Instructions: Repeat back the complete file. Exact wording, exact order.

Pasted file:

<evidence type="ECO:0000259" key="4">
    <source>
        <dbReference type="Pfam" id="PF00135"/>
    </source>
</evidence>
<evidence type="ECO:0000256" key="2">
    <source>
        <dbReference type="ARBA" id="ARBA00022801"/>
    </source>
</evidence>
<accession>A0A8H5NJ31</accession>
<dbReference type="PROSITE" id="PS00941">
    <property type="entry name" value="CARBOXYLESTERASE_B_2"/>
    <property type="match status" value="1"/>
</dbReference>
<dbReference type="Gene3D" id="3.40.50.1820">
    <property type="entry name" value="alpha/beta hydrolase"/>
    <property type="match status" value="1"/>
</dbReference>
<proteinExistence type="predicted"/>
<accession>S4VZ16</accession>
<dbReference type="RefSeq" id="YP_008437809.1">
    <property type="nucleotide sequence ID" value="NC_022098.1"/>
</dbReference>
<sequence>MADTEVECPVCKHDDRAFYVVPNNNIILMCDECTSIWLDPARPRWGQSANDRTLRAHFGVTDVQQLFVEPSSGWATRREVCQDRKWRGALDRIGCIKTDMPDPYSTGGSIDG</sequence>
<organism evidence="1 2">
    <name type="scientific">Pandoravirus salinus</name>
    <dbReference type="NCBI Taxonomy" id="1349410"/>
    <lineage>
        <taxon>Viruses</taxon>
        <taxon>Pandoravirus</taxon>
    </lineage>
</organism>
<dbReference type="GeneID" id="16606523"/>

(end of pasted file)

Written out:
<evidence type="ECO:0000259" key="4">
    <source>
        <dbReference type="Pfam" id="PF00135"/>
    </source>
</evidence>
<evidence type="ECO:0000256" key="2">
    <source>
        <dbReference type="ARBA" id="ARBA00022801"/>
    </source>
</evidence>
<accession>A0A8H5NJ31</accession>
<dbReference type="PROSITE" id="PS00941">
    <property type="entry name" value="CARBOXYLESTERASE_B_2"/>
    <property type="match status" value="1"/>
</dbReference>
<dbReference type="Gene3D" id="3.40.50.1820">
    <property type="entry name" value="alpha/beta hydrolase"/>
    <property type="match status" value="1"/>
</dbReference>
<proteinExistence type="predicted"/>
<accession>S4VZ16</accession>
<dbReference type="RefSeq" id="YP_008437809.1">
    <property type="nucleotide sequence ID" value="NC_022098.1"/>
</dbReference>
<sequence>MADTEVECPVCKHDDRAFYVVPNNNIILMCDECTSIWLDPARPRWGQSANDRTLRAHFGVTDVQQLFVEPSSGWATRREVCQDRKWRGALDRIGCIKTDMPDPYSTGGSIDG</sequence>
<organism evidence="1 2">
    <name type="scientific">Pandoravirus salinus</name>
    <dbReference type="NCBI Taxonomy" id="1349410"/>
    <lineage>
        <taxon>Viruses</taxon>
        <taxon>Pandoravirus</taxon>
    </lineage>
</organism>
<dbReference type="GeneID" id="16606523"/>